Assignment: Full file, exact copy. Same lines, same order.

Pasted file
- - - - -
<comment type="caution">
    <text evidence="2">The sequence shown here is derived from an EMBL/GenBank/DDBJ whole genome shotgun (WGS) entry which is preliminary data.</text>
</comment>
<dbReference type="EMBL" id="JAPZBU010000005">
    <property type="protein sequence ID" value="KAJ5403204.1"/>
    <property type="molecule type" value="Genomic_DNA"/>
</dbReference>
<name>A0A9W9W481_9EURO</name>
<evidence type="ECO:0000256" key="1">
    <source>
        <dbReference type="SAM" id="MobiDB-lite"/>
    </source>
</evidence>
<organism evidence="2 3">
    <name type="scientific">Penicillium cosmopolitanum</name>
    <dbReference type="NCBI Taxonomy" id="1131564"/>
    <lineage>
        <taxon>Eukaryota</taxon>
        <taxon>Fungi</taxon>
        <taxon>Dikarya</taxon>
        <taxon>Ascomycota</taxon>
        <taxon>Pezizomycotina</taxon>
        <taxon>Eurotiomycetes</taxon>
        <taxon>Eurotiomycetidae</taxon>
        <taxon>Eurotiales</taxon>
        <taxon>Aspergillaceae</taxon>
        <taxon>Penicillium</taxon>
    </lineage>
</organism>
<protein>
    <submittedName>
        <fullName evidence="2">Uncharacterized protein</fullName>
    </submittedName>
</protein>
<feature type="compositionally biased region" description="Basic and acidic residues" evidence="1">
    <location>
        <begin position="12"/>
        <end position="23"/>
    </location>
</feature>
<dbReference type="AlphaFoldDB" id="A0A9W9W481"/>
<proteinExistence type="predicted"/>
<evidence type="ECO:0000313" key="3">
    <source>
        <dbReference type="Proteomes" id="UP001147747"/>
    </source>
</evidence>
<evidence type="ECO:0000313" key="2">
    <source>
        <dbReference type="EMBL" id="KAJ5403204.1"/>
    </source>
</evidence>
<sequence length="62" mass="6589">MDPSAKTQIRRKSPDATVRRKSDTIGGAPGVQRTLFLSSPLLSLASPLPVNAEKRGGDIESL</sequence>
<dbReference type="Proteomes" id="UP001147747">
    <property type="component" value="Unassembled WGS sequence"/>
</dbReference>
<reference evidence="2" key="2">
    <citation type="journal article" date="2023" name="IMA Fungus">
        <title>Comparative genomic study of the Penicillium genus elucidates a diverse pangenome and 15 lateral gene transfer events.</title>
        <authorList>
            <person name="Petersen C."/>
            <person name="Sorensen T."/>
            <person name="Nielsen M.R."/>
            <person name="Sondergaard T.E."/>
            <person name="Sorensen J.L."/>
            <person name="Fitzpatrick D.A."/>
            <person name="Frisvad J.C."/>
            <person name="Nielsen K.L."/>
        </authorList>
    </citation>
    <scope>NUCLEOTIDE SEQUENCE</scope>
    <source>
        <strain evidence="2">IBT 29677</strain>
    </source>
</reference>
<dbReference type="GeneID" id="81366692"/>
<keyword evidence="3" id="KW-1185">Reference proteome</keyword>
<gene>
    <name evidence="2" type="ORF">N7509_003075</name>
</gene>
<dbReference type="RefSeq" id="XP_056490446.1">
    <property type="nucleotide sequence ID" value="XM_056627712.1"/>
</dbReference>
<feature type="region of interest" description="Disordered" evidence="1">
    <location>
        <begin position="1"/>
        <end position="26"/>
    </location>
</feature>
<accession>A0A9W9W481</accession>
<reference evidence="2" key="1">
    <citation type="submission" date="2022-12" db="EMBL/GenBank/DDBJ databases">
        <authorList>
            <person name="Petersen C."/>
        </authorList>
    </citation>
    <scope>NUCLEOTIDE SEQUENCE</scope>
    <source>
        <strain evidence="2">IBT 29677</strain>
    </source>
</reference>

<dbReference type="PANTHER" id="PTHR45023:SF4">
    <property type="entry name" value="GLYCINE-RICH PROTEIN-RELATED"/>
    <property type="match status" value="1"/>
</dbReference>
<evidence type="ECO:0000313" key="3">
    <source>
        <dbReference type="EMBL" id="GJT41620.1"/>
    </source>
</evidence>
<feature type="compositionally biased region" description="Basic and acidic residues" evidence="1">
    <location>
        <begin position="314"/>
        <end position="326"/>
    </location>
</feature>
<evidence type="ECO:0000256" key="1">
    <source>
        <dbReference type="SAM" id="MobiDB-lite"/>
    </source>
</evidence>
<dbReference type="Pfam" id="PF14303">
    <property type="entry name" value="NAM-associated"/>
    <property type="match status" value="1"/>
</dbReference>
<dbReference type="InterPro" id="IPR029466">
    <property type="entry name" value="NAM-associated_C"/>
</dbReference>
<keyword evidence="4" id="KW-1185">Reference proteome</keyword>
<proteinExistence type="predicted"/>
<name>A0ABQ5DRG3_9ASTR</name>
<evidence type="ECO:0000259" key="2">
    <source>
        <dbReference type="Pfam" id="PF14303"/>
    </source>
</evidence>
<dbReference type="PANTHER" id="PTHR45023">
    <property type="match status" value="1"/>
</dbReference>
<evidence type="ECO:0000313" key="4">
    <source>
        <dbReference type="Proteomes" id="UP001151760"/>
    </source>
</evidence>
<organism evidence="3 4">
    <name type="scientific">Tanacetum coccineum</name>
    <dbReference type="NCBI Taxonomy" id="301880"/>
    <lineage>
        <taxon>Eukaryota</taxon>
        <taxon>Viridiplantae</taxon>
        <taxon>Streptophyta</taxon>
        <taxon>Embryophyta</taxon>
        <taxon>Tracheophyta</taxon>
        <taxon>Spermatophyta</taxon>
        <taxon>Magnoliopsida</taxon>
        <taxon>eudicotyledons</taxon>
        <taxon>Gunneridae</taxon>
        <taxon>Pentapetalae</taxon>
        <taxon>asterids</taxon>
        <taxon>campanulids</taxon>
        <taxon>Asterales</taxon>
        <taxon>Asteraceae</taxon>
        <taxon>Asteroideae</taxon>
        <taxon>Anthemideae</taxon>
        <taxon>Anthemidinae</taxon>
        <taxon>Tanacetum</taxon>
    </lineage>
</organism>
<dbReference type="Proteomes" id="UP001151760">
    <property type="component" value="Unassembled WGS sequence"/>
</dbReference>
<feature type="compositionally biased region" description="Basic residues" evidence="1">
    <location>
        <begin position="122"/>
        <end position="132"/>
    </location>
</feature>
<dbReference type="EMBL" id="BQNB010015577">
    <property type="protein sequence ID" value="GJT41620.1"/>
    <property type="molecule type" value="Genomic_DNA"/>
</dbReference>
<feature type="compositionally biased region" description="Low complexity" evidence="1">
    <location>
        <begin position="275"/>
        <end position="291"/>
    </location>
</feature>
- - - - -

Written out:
<comment type="caution">
    <text evidence="2">The sequence shown here is derived from an EMBL/GenBank/DDBJ whole genome shotgun (WGS) entry which is preliminary data.</text>
</comment>
<dbReference type="EMBL" id="JAPZBU010000005">
    <property type="protein sequence ID" value="KAJ5403204.1"/>
    <property type="molecule type" value="Genomic_DNA"/>
</dbReference>
<name>A0A9W9W481_9EURO</name>
<evidence type="ECO:0000256" key="1">
    <source>
        <dbReference type="SAM" id="MobiDB-lite"/>
    </source>
</evidence>
<organism evidence="2 3">
    <name type="scientific">Penicillium cosmopolitanum</name>
    <dbReference type="NCBI Taxonomy" id="1131564"/>
    <lineage>
        <taxon>Eukaryota</taxon>
        <taxon>Fungi</taxon>
        <taxon>Dikarya</taxon>
        <taxon>Ascomycota</taxon>
        <taxon>Pezizomycotina</taxon>
        <taxon>Eurotiomycetes</taxon>
        <taxon>Eurotiomycetidae</taxon>
        <taxon>Eurotiales</taxon>
        <taxon>Aspergillaceae</taxon>
        <taxon>Penicillium</taxon>
    </lineage>
</organism>
<protein>
    <submittedName>
        <fullName evidence="2">Uncharacterized protein</fullName>
    </submittedName>
</protein>
<feature type="compositionally biased region" description="Basic and acidic residues" evidence="1">
    <location>
        <begin position="12"/>
        <end position="23"/>
    </location>
</feature>
<dbReference type="AlphaFoldDB" id="A0A9W9W481"/>
<proteinExistence type="predicted"/>
<evidence type="ECO:0000313" key="3">
    <source>
        <dbReference type="Proteomes" id="UP001147747"/>
    </source>
</evidence>
<evidence type="ECO:0000313" key="2">
    <source>
        <dbReference type="EMBL" id="KAJ5403204.1"/>
    </source>
</evidence>
<sequence length="62" mass="6589">MDPSAKTQIRRKSPDATVRRKSDTIGGAPGVQRTLFLSSPLLSLASPLPVNAEKRGGDIESL</sequence>
<dbReference type="Proteomes" id="UP001147747">
    <property type="component" value="Unassembled WGS sequence"/>
</dbReference>
<reference evidence="2" key="2">
    <citation type="journal article" date="2023" name="IMA Fungus">
        <title>Comparative genomic study of the Penicillium genus elucidates a diverse pangenome and 15 lateral gene transfer events.</title>
        <authorList>
            <person name="Petersen C."/>
            <person name="Sorensen T."/>
            <person name="Nielsen M.R."/>
            <person name="Sondergaard T.E."/>
            <person name="Sorensen J.L."/>
            <person name="Fitzpatrick D.A."/>
            <person name="Frisvad J.C."/>
            <person name="Nielsen K.L."/>
        </authorList>
    </citation>
    <scope>NUCLEOTIDE SEQUENCE</scope>
    <source>
        <strain evidence="2">IBT 29677</strain>
    </source>
</reference>
<dbReference type="GeneID" id="81366692"/>
<keyword evidence="3" id="KW-1185">Reference proteome</keyword>
<gene>
    <name evidence="2" type="ORF">N7509_003075</name>
</gene>
<dbReference type="RefSeq" id="XP_056490446.1">
    <property type="nucleotide sequence ID" value="XM_056627712.1"/>
</dbReference>
<feature type="region of interest" description="Disordered" evidence="1">
    <location>
        <begin position="1"/>
        <end position="26"/>
    </location>
</feature>
<accession>A0A9W9W481</accession>
<reference evidence="2" key="1">
    <citation type="submission" date="2022-12" db="EMBL/GenBank/DDBJ databases">
        <authorList>
            <person name="Petersen C."/>
        </authorList>
    </citation>
    <scope>NUCLEOTIDE SEQUENCE</scope>
    <source>
        <strain evidence="2">IBT 29677</strain>
    </source>
</reference>

<dbReference type="PANTHER" id="PTHR45023:SF4">
    <property type="entry name" value="GLYCINE-RICH PROTEIN-RELATED"/>
    <property type="match status" value="1"/>
</dbReference>
<evidence type="ECO:0000313" key="3">
    <source>
        <dbReference type="EMBL" id="GJT41620.1"/>
    </source>
</evidence>
<feature type="compositionally biased region" description="Basic and acidic residues" evidence="1">
    <location>
        <begin position="314"/>
        <end position="326"/>
    </location>
</feature>
<evidence type="ECO:0000256" key="1">
    <source>
        <dbReference type="SAM" id="MobiDB-lite"/>
    </source>
</evidence>
<dbReference type="Pfam" id="PF14303">
    <property type="entry name" value="NAM-associated"/>
    <property type="match status" value="1"/>
</dbReference>
<dbReference type="InterPro" id="IPR029466">
    <property type="entry name" value="NAM-associated_C"/>
</dbReference>
<keyword evidence="4" id="KW-1185">Reference proteome</keyword>
<proteinExistence type="predicted"/>
<name>A0ABQ5DRG3_9ASTR</name>
<evidence type="ECO:0000259" key="2">
    <source>
        <dbReference type="Pfam" id="PF14303"/>
    </source>
</evidence>
<dbReference type="PANTHER" id="PTHR45023">
    <property type="match status" value="1"/>
</dbReference>
<evidence type="ECO:0000313" key="4">
    <source>
        <dbReference type="Proteomes" id="UP001151760"/>
    </source>
</evidence>
<organism evidence="3 4">
    <name type="scientific">Tanacetum coccineum</name>
    <dbReference type="NCBI Taxonomy" id="301880"/>
    <lineage>
        <taxon>Eukaryota</taxon>
        <taxon>Viridiplantae</taxon>
        <taxon>Streptophyta</taxon>
        <taxon>Embryophyta</taxon>
        <taxon>Tracheophyta</taxon>
        <taxon>Spermatophyta</taxon>
        <taxon>Magnoliopsida</taxon>
        <taxon>eudicotyledons</taxon>
        <taxon>Gunneridae</taxon>
        <taxon>Pentapetalae</taxon>
        <taxon>asterids</taxon>
        <taxon>campanulids</taxon>
        <taxon>Asterales</taxon>
        <taxon>Asteraceae</taxon>
        <taxon>Asteroideae</taxon>
        <taxon>Anthemideae</taxon>
        <taxon>Anthemidinae</taxon>
        <taxon>Tanacetum</taxon>
    </lineage>
</organism>
<dbReference type="Proteomes" id="UP001151760">
    <property type="component" value="Unassembled WGS sequence"/>
</dbReference>
<feature type="compositionally biased region" description="Basic residues" evidence="1">
    <location>
        <begin position="122"/>
        <end position="132"/>
    </location>
</feature>
<dbReference type="EMBL" id="BQNB010015577">
    <property type="protein sequence ID" value="GJT41620.1"/>
    <property type="molecule type" value="Genomic_DNA"/>
</dbReference>
<feature type="compositionally biased region" description="Low complexity" evidence="1">
    <location>
        <begin position="275"/>
        <end position="291"/>
    </location>
</feature>